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Alex Swoyer

Alex Swoyer

Originally from Texas, Alex Swoyer left the Lone Star State to attend the Missouri School of Journalism where she graduated with a bachelor's degree in journalism with an emphasis in broadcast.

She has experience covering stories in the mid-Missouri, Houston and southwest Florida areas where she worked at local affiliate TV stations and received a First Place Mark of Excellence Award from the Society of Professional Journalists.

After graduating from law school in Florida, she decided to leave the courtroom and return to the newsroom as a legal affairs reporter for The Washington Times. She can be reached by email at [email protected].

Articles by Alex Swoyer

Sen. Al Franken, Minnesota Democrat, said he thinks some of Vice President Mike Pence's policies would be worse than President Trump's. (Associated Press/File)

Franken vows to hold Justice Gorsuch's feet to fire

After failing to block Justice Neil Gorsuch's confirmation, Sen. Al Franken said Wednesday he'll be keeping an eye on the high court's newest judge to see if his predictions of a conservative ideologue come true. Published May 17, 2017

Sen. Al Franken is one of the Senate Democrats being closely watched as Trump advisers have particular concern about Minnesota Supreme Court Justice Joan Larsen, who was nominated to the 6th U.S. Circuit Court of Appeals. (Associated Press/File)

'Blue slips' give Democrats power over Trump's court nominees

President Trump hopes to have the rest of his first slate of federal appeals court judges seated by June, but his advisers increasingly are worried that Democrats may use an obscure tactic to try to block some of them through what is called a "soft filibuster." Published May 14, 2017

Bystanders assist  first responders at the scene at SXSW festival in Austin, Texas, where 2 people died and dozens more were injured after a hit and run. Amos Guiora, a law professor at the University of Utah is leading a push to impose a duty on bystanders to take affirmative action to assist those they see in peril. (AP Photo/Colin Kerrigan, File)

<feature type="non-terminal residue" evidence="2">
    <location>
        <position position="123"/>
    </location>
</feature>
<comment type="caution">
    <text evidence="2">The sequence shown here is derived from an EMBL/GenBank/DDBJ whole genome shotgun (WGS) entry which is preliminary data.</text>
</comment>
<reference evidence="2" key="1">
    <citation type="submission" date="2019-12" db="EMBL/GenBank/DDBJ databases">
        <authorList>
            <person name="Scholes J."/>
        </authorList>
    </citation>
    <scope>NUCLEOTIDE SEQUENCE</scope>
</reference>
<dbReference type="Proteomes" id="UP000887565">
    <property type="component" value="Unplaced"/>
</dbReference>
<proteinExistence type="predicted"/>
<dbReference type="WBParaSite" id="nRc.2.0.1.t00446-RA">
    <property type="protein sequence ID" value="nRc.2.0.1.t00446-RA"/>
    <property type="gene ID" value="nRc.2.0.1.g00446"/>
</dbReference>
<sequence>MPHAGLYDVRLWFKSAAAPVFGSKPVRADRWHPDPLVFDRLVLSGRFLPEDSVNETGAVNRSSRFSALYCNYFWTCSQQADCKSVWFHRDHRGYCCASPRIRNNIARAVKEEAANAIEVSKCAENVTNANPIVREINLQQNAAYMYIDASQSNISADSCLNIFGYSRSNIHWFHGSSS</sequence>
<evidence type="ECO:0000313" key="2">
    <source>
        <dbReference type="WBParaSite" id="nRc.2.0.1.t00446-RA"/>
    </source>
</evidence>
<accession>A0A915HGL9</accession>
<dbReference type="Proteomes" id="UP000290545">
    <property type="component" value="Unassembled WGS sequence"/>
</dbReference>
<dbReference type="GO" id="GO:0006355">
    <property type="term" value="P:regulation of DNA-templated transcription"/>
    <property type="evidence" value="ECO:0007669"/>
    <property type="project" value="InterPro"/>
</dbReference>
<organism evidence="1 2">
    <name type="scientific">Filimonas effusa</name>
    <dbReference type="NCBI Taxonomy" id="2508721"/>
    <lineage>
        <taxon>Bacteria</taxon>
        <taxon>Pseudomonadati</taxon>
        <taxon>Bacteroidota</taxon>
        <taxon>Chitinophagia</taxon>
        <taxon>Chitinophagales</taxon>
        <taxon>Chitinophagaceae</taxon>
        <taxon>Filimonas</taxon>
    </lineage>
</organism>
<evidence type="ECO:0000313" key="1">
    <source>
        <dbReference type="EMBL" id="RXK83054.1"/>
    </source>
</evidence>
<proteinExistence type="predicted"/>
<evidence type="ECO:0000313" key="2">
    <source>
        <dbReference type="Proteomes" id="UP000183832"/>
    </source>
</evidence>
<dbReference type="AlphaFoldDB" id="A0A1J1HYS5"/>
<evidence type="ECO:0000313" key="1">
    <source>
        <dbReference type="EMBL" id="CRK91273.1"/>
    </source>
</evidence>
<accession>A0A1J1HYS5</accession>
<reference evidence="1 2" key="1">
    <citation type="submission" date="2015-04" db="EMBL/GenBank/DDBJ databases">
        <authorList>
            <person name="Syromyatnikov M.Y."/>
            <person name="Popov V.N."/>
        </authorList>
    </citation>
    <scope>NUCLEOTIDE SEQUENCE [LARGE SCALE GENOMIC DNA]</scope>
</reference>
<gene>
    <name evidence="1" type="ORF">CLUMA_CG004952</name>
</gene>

Law professor pushes for more stringent bystander laws

Kordel Davis, a member of Beta Theta Pi at Penn State University, says he told his fraternity brothers to call 911 after noticing a 19-year-old pledge who had been drinking tumble down the stairs, then end up comatose on a couch. Published May 11, 2017

Protesters march near a Planned Parenthood location in Aurora, Ill., on Sept. 18, 2007. Some Illinois lawmakers are seeking to require annual inspections for all the state's abortion clinics, more than three years after officials took steps to reinforce the system following a report by The Associated Press that some facilities had gone 15 years without an inspection. (Associated Press) **FILE**

Kentucky's last abortion clinic could close after court ruling

Kentucky could become the first state in the nation without an abortion clinic — if a judge sides with the government in a case that's set to define how far states can go in putting restrictions on the constitutional right to an abortion. Published May 9, 2017

Democrats push law to limit Trump's use of nuclear weapons

As tension builds with North Korea, Democratic lawmakers say they're increasingly concerned with President Trump's finger on the nuclear trigger and want to pass a law prohibiting him from striking without congressional approval. Published May 3, 2017

Image courtesy of Chad and Dana Connelly.

GOP candidate Connelly was on the RNC's payroll at start of his campaign

One of the Republicans running in South Carolina's special congressional election was still on the Republican National Committee's payroll when he began his campaign in February, raising questions among some party members and politicos about the RNC's role in the race. Published April 27, 2017

Judge Amul Thapar, President's Trump nominee for an appeals court vacancy, was taken to task by Democrats in his confirmation hearing over his considering campaign contributions to be political speech. (Associated Press) ** FILE **

Democrats recycle Gorsuch questions for Thapur

Democrats weren't able to derail Justice Neil M. Gorsuch, but they haven't abandoned the pointed questions they aimed at him, recycling those questions Wednesday for a hearing with appeals court nominee Judge Amul R. Thapar. Published April 26, 2017